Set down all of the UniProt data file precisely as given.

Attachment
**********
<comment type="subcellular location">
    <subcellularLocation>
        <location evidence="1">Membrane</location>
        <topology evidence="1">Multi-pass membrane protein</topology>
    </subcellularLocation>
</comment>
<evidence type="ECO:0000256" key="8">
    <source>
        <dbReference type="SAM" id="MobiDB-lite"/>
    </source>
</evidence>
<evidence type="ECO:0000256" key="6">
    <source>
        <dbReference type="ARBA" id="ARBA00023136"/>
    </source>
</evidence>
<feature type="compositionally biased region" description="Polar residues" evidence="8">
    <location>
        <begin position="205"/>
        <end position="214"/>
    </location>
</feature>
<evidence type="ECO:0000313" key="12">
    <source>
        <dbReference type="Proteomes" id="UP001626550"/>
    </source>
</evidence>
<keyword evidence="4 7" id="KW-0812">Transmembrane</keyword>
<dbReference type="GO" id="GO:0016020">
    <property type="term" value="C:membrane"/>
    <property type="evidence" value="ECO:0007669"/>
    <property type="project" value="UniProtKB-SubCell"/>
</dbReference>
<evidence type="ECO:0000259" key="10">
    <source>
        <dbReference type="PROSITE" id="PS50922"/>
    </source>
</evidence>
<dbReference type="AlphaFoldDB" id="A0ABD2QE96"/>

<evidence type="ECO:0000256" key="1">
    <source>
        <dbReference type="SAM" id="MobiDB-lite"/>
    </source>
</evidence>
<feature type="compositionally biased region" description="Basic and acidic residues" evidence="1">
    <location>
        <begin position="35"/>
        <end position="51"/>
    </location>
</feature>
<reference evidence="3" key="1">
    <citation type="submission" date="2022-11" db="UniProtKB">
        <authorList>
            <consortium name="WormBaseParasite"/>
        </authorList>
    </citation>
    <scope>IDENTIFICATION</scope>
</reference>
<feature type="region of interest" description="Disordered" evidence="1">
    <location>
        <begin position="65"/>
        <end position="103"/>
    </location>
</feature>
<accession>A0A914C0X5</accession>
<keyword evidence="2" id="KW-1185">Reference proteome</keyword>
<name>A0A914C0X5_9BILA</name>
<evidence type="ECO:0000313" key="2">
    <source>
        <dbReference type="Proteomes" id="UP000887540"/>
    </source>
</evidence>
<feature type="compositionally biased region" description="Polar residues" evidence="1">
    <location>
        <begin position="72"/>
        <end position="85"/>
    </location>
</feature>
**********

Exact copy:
<comment type="subcellular location">
    <subcellularLocation>
        <location evidence="1">Membrane</location>
        <topology evidence="1">Multi-pass membrane protein</topology>
    </subcellularLocation>
</comment>
<evidence type="ECO:0000256" key="8">
    <source>
        <dbReference type="SAM" id="MobiDB-lite"/>
    </source>
</evidence>
<evidence type="ECO:0000256" key="6">
    <source>
        <dbReference type="ARBA" id="ARBA00023136"/>
    </source>
</evidence>
<feature type="compositionally biased region" description="Polar residues" evidence="8">
    <location>
        <begin position="205"/>
        <end position="214"/>
    </location>
</feature>
<evidence type="ECO:0000313" key="12">
    <source>
        <dbReference type="Proteomes" id="UP001626550"/>
    </source>
</evidence>
<keyword evidence="4 7" id="KW-0812">Transmembrane</keyword>
<dbReference type="GO" id="GO:0016020">
    <property type="term" value="C:membrane"/>
    <property type="evidence" value="ECO:0007669"/>
    <property type="project" value="UniProtKB-SubCell"/>
</dbReference>
<evidence type="ECO:0000259" key="10">
    <source>
        <dbReference type="PROSITE" id="PS50922"/>
    </source>
</evidence>
<dbReference type="AlphaFoldDB" id="A0ABD2QE96"/>

<evidence type="ECO:0000256" key="1">
    <source>
        <dbReference type="SAM" id="MobiDB-lite"/>
    </source>
</evidence>
<feature type="compositionally biased region" description="Basic and acidic residues" evidence="1">
    <location>
        <begin position="35"/>
        <end position="51"/>
    </location>
</feature>
<reference evidence="3" key="1">
    <citation type="submission" date="2022-11" db="UniProtKB">
        <authorList>
            <consortium name="WormBaseParasite"/>
        </authorList>
    </citation>
    <scope>IDENTIFICATION</scope>
</reference>
<feature type="region of interest" description="Disordered" evidence="1">
    <location>
        <begin position="65"/>
        <end position="103"/>
    </location>
</feature>
<accession>A0A914C0X5</accession>
<keyword evidence="2" id="KW-1185">Reference proteome</keyword>
<name>A0A914C0X5_9BILA</name>
<evidence type="ECO:0000313" key="2">
    <source>
        <dbReference type="Proteomes" id="UP000887540"/>
    </source>
</evidence>
<feature type="compositionally biased region" description="Polar residues" evidence="1">
    <location>
        <begin position="72"/>
        <end position="85"/>
    </location>
</feature>